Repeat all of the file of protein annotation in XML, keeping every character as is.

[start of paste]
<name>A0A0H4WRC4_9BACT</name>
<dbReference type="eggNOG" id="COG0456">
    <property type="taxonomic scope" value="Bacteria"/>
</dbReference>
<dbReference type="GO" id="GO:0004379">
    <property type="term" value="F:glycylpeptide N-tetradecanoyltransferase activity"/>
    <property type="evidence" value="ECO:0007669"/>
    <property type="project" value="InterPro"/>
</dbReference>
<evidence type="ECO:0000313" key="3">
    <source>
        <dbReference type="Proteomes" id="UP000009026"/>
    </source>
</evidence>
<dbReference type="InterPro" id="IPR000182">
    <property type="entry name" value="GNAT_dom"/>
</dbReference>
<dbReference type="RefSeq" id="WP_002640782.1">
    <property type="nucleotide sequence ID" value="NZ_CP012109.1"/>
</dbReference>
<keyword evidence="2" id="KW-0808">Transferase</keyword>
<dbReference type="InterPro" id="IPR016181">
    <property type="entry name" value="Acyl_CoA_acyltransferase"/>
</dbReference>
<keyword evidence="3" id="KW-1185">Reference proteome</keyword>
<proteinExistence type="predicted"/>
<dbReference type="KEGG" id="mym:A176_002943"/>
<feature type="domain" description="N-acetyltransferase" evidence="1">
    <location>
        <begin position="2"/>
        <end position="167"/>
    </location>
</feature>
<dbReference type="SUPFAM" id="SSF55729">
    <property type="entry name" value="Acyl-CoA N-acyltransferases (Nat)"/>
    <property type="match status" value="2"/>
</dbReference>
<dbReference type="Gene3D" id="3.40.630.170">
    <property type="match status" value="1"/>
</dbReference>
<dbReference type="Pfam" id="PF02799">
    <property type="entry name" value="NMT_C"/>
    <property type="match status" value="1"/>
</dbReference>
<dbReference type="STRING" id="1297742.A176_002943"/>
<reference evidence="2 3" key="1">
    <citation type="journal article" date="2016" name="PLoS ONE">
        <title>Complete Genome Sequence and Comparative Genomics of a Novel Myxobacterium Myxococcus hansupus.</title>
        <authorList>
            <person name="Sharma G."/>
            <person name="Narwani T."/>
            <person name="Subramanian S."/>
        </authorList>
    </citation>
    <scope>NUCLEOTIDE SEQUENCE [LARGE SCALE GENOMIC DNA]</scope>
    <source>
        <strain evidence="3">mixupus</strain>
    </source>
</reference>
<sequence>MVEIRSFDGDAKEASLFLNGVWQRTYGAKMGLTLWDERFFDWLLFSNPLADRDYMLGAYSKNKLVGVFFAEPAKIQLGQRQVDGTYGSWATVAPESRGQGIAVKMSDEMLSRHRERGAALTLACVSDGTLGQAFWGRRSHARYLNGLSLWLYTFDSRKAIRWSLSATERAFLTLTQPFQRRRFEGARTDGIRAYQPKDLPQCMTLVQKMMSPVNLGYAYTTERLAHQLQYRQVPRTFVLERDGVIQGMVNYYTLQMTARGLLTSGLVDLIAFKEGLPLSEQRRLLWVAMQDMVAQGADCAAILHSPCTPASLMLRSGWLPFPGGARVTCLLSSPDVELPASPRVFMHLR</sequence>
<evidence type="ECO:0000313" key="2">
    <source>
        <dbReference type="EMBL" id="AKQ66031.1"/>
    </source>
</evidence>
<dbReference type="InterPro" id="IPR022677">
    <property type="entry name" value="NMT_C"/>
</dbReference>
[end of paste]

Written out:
<name>A0A0H4WRC4_9BACT</name>
<dbReference type="eggNOG" id="COG0456">
    <property type="taxonomic scope" value="Bacteria"/>
</dbReference>
<dbReference type="GO" id="GO:0004379">
    <property type="term" value="F:glycylpeptide N-tetradecanoyltransferase activity"/>
    <property type="evidence" value="ECO:0007669"/>
    <property type="project" value="InterPro"/>
</dbReference>
<evidence type="ECO:0000313" key="3">
    <source>
        <dbReference type="Proteomes" id="UP000009026"/>
    </source>
</evidence>
<dbReference type="InterPro" id="IPR000182">
    <property type="entry name" value="GNAT_dom"/>
</dbReference>
<dbReference type="RefSeq" id="WP_002640782.1">
    <property type="nucleotide sequence ID" value="NZ_CP012109.1"/>
</dbReference>
<keyword evidence="2" id="KW-0808">Transferase</keyword>
<dbReference type="InterPro" id="IPR016181">
    <property type="entry name" value="Acyl_CoA_acyltransferase"/>
</dbReference>
<keyword evidence="3" id="KW-1185">Reference proteome</keyword>
<proteinExistence type="predicted"/>
<dbReference type="KEGG" id="mym:A176_002943"/>
<feature type="domain" description="N-acetyltransferase" evidence="1">
    <location>
        <begin position="2"/>
        <end position="167"/>
    </location>
</feature>
<dbReference type="SUPFAM" id="SSF55729">
    <property type="entry name" value="Acyl-CoA N-acyltransferases (Nat)"/>
    <property type="match status" value="2"/>
</dbReference>
<dbReference type="Gene3D" id="3.40.630.170">
    <property type="match status" value="1"/>
</dbReference>
<dbReference type="Pfam" id="PF02799">
    <property type="entry name" value="NMT_C"/>
    <property type="match status" value="1"/>
</dbReference>
<dbReference type="STRING" id="1297742.A176_002943"/>
<reference evidence="2 3" key="1">
    <citation type="journal article" date="2016" name="PLoS ONE">
        <title>Complete Genome Sequence and Comparative Genomics of a Novel Myxobacterium Myxococcus hansupus.</title>
        <authorList>
            <person name="Sharma G."/>
            <person name="Narwani T."/>
            <person name="Subramanian S."/>
        </authorList>
    </citation>
    <scope>NUCLEOTIDE SEQUENCE [LARGE SCALE GENOMIC DNA]</scope>
    <source>
        <strain evidence="3">mixupus</strain>
    </source>
</reference>
<sequence>MVEIRSFDGDAKEASLFLNGVWQRTYGAKMGLTLWDERFFDWLLFSNPLADRDYMLGAYSKNKLVGVFFAEPAKIQLGQRQVDGTYGSWATVAPESRGQGIAVKMSDEMLSRHRERGAALTLACVSDGTLGQAFWGRRSHARYLNGLSLWLYTFDSRKAIRWSLSATERAFLTLTQPFQRRRFEGARTDGIRAYQPKDLPQCMTLVQKMMSPVNLGYAYTTERLAHQLQYRQVPRTFVLERDGVIQGMVNYYTLQMTARGLLTSGLVDLIAFKEGLPLSEQRRLLWVAMQDMVAQGADCAAILHSPCTPASLMLRSGWLPFPGGARVTCLLSSPDVELPASPRVFMHLR</sequence>
<evidence type="ECO:0000313" key="2">
    <source>
        <dbReference type="EMBL" id="AKQ66031.1"/>
    </source>
</evidence>
<dbReference type="InterPro" id="IPR022677">
    <property type="entry name" value="NMT_C"/>
</dbReference>